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Mt Cargill Walk, Dunedin

From Norwood St. The Normanby bus terminus is 1.3km from Bethune's Gully. The Organ Pipes can also be reached from Mt Cargill Rd (20min) or from the Cowan Rd and the summit of Mt Cargill (40min)
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At 676m, Mt Cargill is one of the hills that dominates Dunedin,s skyline. The track begins by meandering through a popular picnic area before crossing Lindsay Creek and starting to gain height with a vengeance.

The initial section passes through a pine plantation, and is crisscrossed with death-defying but popular mountain bike tracks. As the track gains altitude, the pines are replaced with native forest, with broadleaf or kapuka prominent. This is the species which gives Cargill its Maori name, Kapukataumahaka, which refers to the snaring of pigeons as they ate kapuka berries.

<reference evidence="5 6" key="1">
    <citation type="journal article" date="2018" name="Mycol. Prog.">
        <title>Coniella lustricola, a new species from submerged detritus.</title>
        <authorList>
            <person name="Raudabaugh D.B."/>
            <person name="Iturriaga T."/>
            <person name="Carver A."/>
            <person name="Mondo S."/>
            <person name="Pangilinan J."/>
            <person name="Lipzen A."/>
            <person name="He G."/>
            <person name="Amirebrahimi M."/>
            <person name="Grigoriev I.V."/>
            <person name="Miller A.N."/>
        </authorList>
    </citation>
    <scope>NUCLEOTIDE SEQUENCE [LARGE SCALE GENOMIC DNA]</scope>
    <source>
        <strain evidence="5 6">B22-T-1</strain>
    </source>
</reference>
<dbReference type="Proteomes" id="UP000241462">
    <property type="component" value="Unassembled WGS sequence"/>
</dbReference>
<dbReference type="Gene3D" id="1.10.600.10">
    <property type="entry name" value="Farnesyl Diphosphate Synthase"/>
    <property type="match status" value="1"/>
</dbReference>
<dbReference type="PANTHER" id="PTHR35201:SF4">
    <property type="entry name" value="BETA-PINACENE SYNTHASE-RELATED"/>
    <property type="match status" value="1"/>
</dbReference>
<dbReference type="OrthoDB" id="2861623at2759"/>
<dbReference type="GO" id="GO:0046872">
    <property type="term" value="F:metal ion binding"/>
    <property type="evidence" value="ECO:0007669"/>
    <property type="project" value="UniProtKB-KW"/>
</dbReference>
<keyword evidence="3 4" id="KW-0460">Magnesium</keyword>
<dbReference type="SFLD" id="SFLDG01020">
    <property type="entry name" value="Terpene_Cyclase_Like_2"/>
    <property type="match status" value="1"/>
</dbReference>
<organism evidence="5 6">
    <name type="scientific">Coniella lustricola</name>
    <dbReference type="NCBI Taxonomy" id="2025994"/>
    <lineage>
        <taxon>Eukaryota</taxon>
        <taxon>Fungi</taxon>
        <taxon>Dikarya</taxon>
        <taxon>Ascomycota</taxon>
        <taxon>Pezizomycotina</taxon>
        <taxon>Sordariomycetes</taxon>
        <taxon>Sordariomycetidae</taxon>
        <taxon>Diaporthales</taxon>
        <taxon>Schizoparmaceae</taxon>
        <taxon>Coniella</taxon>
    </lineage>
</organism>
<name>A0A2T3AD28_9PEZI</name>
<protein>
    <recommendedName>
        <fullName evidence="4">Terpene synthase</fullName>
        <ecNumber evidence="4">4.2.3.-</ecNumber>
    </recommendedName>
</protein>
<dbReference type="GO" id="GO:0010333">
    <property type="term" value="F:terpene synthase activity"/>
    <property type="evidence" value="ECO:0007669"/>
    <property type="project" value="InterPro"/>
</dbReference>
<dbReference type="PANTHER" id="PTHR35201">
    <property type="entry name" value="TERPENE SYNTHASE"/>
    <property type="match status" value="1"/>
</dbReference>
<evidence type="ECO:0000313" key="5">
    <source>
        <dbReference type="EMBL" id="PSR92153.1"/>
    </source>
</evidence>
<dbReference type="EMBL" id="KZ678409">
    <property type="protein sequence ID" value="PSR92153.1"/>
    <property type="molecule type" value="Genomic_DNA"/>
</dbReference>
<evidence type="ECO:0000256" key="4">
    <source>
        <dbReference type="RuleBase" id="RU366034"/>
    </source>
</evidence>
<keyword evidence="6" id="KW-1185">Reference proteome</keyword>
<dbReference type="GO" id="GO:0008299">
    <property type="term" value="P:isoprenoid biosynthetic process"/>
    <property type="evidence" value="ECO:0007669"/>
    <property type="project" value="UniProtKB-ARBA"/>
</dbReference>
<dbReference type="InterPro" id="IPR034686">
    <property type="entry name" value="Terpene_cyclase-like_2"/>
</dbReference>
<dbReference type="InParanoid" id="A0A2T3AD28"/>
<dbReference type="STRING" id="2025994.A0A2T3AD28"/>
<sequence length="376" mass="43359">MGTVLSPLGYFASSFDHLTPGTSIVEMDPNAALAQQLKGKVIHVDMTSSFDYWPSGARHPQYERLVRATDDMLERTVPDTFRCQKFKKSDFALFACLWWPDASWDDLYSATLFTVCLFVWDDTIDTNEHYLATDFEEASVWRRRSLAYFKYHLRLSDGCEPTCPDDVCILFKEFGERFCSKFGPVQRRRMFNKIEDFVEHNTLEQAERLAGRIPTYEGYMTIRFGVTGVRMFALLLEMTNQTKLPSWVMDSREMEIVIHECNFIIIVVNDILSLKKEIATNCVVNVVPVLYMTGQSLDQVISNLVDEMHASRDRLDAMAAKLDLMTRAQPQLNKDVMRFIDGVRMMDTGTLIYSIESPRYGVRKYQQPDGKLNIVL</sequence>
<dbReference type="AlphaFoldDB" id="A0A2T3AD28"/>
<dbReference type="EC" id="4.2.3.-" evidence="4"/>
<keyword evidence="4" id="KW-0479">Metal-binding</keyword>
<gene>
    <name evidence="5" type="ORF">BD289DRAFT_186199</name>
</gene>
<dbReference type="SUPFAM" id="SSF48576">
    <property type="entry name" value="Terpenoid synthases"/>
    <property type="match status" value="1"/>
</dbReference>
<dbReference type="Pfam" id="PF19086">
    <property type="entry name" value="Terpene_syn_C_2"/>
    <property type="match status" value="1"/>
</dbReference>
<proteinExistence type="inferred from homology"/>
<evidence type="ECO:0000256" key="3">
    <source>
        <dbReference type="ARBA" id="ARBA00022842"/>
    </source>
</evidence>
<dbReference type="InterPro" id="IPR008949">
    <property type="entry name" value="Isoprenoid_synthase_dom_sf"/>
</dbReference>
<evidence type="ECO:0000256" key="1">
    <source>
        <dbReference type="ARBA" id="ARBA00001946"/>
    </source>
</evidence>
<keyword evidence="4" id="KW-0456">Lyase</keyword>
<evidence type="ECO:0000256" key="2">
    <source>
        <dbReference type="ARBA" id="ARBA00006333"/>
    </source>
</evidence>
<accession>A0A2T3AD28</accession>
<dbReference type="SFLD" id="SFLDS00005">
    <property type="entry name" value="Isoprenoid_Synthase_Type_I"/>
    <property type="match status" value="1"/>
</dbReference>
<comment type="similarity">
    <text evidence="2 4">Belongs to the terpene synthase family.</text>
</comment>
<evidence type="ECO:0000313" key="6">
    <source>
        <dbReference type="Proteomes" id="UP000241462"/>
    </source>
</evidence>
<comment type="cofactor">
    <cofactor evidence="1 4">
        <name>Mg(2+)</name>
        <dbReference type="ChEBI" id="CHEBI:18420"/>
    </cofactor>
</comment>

When Mt Cargill comes into view, capped with its imposing television transmitter tower, there is still plenty of altitude to gain before reaching the summit. At a track junction in a saddle, head right for the Organ Pipes, a collection of basalt columns of volcanic origin. Five minutes on, a sign indicates a detour up a rough track to Buttars Peak. This is a worthy side trip to a raised rocky outcrop some 200m across and is better known as the Organ Pipes. To the west is Mt Cargill (676m). On a clear day, there are great views to be had in all directions.

Returning to the main track, descended towards the slopes of Mt Holmes (575m), dropping down some slippery boardwalk sections. Then return the way you came to the road end, perhaps taking in the short climb to Mt Cargill summit.